Tainted ground beef may be linked to two deaths
November 3, 2009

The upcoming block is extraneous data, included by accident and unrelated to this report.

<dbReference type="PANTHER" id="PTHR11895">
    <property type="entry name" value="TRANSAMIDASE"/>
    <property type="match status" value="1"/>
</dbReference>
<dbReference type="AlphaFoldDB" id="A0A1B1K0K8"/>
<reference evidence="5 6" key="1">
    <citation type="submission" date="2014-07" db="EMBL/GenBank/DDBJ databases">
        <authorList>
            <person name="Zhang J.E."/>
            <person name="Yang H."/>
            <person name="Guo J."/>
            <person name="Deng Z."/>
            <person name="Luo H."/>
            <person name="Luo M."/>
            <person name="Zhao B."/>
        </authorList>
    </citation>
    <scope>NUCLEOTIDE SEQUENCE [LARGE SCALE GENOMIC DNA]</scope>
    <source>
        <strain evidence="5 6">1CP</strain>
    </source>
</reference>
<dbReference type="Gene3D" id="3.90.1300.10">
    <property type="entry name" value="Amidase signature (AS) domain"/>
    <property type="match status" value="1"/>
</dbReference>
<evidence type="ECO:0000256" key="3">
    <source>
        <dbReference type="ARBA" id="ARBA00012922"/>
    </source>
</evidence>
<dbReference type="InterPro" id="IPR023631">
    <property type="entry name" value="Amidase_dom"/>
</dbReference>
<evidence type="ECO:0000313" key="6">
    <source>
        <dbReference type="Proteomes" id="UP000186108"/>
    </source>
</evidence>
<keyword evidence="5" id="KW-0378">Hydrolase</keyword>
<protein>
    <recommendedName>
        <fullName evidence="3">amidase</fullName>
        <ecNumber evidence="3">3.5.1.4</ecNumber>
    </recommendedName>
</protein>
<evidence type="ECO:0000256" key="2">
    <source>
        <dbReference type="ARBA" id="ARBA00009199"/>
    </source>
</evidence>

According to the Associated Press, contaminated fresh ground beef caused a possible E. coli outbreak that killed two people and sent 16 others to hospitals, reported by health officials in New York. Twenty-eight people may have become ill after eating beef produced by Fairbank Farms of Ashville, N.Y., and the Centers for Disease Control and Prevention reported. All but three of the suspected infections are in the northeastern U.S. and 18 are in New England, said a CDC spokeswoman. Fairbank Farms recalled almost 546,000 pounds of fresh ground beef that had been distributed in September to stores from North Carolina to Maine. The U.S. Department of Agriculture''s recall notice, dated October 31st, said the potentially tainted meat had been sold in numerous ways, from meatloaf and meatball mix to hamburger patties. One of the deaths was an adult from Albany County, N.Y., who had several underlying health conditions, according to the state Health Department. The other fatality was previously reported by New Hampshire, where health officials said a patient died of complications. The CDC did not specify the states where people were hospitalized. Kidney failure is found in the most severe cases of E. coli. In less serious cases, the potentially deadly bacterium can cause bloody diarrhea and dehydration. The ground beef, packaged in wholesale-sized containers under the Fairbank Farms name, was distributed to stores in Maryland, Massachusetts, North Carolina, New Jersey, New York, Pennsylvania and Virginia. That meat was likely repackaged for sale and would likely have differing package and sell-by dates. The USDA was urging customers with concerns to contact the stores where they bought the meat. Companies subject to such recalls are allowed to cook tainted meat to kill the bacteria and then use it in other products, a common practice in the food industry. That won''t happen in this case, the company said.